working on the Imagination, I think 'Milton' may pass for one: And if
his 'Paradise Lost' falls short of the 'AEneid' or 'Iliad' in this
respect, it proceeds rather from the Fault of the Language in which it
is written, than from any Defect of Genius in the Author. So Divine a
Poem in 'English', is like a stately Palace built of Brick, where one
may see Architecture in as great a Perfection as in one of Marble, tho'
the Materials are of a coarser Nature. But to consider it only as it
regards our present Subject: What can be conceived greater than the
Battel of Angels, the Majesty of Messiah, the Stature and Behaviour of
Satan and his Peers? What more beautiful than 'Pandaemonium', Paradise,
Heaven, Angels, 'Adam' and 'Eve'? What more strange, than the Creation
of the World, the several Metamorphoses of the fallen Angels, and the
surprising Adventures their Leader meets with in his Search after
Paradise? No other Subject could have furnished a Poet with Scenes so
proper to strike the Imagination, as no other Poet could have painted
those Scenes in more strong and lively Colours.

O.

[Footnote 1: [a Thousand]]

[Footnote 2: [that]]

* * * * *

[Advertisement:--'Whereas the Proposal called the Multiplication Table
is under an Information from the Attorney General, in Humble
Submission and Duty to her Majesty the said Undertaking is laid down,
and Attendance is this Day given ... in order to repay such Sums as
have been paid into the said Table without Deduction.']

* * * * *

No. 418. Monday, June 30, 1712. Addison.

'--ferat et rubus asper amomum.'

Virg.

The Pleasures of these Secondary Views of the Imagination, are of a
wider and more Universal Nature than those it has when joined with
Sight; for not only what is Great, Strange or Beautiful, but any Thing
that is Disagreeable when looked upon, pleases us in an apt Description.
Here, therefore, we must enquire after a new Principle of Pleasure,
which is nothing else but the Action of the Mind, which _compares_ the
Ideas that arise from Words, with the Ideas that arise from the Objects
themselves; and why this Operation of the Mind is attended with so much
Pleasure, we have before considered. For this Reason therefore, the
Description of a Dunghill is pleasing to the Imagination, if the Image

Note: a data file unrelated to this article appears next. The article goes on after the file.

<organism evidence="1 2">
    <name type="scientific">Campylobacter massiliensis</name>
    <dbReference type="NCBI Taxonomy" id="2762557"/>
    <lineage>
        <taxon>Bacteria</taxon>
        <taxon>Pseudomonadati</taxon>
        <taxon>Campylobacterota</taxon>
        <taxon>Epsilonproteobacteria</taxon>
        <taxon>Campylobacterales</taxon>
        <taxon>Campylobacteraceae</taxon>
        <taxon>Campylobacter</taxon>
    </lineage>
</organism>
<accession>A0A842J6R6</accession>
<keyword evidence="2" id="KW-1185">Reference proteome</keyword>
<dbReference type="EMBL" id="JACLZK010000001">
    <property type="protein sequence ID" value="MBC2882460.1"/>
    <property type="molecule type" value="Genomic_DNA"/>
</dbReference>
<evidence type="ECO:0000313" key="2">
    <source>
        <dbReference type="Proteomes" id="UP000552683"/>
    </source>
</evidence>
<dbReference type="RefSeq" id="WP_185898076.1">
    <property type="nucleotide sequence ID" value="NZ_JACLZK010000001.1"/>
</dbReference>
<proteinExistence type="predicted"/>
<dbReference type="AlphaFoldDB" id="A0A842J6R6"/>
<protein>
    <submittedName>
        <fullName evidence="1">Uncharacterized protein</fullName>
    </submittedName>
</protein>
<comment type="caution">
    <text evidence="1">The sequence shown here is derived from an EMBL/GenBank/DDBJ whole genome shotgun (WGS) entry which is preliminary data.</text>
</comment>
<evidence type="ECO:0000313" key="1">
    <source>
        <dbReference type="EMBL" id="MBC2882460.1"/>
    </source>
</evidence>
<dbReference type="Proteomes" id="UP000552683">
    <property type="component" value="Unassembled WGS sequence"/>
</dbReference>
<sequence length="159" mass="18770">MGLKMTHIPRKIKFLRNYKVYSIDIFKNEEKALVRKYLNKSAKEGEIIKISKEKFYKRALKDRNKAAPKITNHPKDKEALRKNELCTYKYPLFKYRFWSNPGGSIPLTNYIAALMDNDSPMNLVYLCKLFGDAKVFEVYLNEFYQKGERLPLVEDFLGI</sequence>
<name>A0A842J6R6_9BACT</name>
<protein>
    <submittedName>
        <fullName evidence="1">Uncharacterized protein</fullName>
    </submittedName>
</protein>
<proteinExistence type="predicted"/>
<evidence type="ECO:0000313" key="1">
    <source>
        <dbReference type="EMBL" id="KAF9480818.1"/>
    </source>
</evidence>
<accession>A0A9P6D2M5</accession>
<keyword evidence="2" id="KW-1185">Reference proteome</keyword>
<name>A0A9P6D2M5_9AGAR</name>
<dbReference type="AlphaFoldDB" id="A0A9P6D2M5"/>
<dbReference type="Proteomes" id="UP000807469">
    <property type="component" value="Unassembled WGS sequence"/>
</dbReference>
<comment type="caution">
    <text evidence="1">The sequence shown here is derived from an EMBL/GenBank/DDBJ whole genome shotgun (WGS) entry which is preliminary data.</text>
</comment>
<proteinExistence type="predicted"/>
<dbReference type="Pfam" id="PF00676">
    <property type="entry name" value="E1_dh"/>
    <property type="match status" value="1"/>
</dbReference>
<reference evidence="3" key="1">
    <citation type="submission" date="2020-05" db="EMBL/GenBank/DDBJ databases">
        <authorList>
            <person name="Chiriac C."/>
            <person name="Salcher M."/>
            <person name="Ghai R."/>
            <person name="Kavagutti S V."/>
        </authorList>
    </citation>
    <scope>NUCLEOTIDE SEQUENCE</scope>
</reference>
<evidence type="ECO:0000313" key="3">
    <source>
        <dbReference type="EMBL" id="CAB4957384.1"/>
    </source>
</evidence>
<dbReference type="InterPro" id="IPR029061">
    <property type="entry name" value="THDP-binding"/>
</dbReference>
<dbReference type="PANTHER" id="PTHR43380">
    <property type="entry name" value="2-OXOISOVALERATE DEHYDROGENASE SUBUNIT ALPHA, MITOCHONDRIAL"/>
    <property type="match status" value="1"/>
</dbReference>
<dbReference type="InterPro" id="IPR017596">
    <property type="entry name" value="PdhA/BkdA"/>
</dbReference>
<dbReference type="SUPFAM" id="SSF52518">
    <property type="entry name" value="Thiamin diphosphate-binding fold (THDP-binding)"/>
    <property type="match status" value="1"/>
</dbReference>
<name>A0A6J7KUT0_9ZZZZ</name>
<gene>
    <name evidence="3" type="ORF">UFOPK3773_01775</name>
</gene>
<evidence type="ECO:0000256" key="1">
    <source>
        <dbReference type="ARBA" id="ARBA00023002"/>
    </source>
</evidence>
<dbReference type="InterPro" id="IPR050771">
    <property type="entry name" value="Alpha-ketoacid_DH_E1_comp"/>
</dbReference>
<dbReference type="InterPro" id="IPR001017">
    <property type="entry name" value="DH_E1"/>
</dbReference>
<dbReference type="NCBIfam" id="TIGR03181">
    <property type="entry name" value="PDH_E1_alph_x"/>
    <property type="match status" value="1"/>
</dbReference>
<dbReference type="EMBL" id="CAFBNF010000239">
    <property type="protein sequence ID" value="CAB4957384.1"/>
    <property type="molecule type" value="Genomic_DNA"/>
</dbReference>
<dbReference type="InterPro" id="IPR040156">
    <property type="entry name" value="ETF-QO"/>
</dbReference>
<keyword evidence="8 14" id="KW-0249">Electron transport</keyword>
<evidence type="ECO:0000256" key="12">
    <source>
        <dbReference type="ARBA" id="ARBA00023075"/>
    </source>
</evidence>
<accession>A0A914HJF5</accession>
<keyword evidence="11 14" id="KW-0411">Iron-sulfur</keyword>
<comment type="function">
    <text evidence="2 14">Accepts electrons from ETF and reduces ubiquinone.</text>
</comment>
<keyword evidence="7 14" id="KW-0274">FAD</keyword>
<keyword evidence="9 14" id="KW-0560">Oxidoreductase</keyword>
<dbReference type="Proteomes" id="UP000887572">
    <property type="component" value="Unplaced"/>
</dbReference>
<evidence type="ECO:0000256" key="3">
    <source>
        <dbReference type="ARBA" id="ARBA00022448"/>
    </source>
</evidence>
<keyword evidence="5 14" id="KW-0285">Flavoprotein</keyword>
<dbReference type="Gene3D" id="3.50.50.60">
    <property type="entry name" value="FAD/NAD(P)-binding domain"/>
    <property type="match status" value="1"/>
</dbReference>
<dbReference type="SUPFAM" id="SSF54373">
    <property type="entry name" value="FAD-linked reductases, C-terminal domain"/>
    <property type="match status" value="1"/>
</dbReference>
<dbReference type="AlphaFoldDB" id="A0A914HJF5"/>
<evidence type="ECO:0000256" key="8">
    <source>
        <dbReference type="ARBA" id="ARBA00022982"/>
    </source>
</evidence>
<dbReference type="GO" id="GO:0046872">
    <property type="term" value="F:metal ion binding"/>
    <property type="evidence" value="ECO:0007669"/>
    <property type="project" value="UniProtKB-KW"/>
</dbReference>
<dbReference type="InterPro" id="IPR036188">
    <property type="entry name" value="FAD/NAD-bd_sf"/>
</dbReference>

be represented to our Minds by suitable Expressions; tho' perhaps, this
may be more properly called the Pleasure of the Understanding than of
the Fancy, because we are not so much delighted with the Image that is
contained in the Description, as with the Aptness of the Description to
excite the Image.

But if the Description of what is Little, Common, or Deformed, be
acceptable to the Imagination, the Description of what is Great,
Surprising or Beautiful, is much more so; because here we are not only
delighted with _comparing_ the Representation with the Original, but are
highly pleased with the Original itself. Most Readers, I believe, are
more charmed with _Milton's_ Description of Paradise, than of Hell; they
are both, perhaps, equally perfect in their Kind, but in the one the
Brimstone and Sulphur are not so refreshing to the Imagination, as the
Beds of Flowers and the Wilderness of Sweets in the other.

There is yet another Circumstance which recommends a Description more
than all the rest, and that is if it represents to us such Objects as
are apt to raise a secret Ferment in the Mind of the Reader, and to
work, with Violence, upon his Passions. For, in this Case, we are at
once warmed and enlightened, so that the Pleasure becomes more
Universal, and is several ways qualified to entertain us. Thus in
Painting, it is pleasant to look on the Picture of any Face, where the
Resemblance is hit, but the Pleasure increases, if it be the Picture of
a Face that is Beautiful, and is still greater, if the Beauty be
softened with an Air of Melancholy or Sorrow. The two leading Passions
which the more serious Parts of Poetry endeavour to stir up in us, are
Terror and Pity. And here, by the way, one would wonder how it comes to
pass, that such Passions as are very unpleasant at all other times, are
very agreeable when excited by proper Descriptions. It is not strange,
that we should take Delight in such Passions as are apt to produce Hope,
Joy, Admiration, Love, or the like Emotions in us, because they never
rise in the Mind without an inward Pleasure which attends them. But how
comes it to pass, that we should take delight in being terrified or
dejected by a Description, when we find so much Uneasiness in the Fear
or Grief [which [1]] we receive from any other Occasion?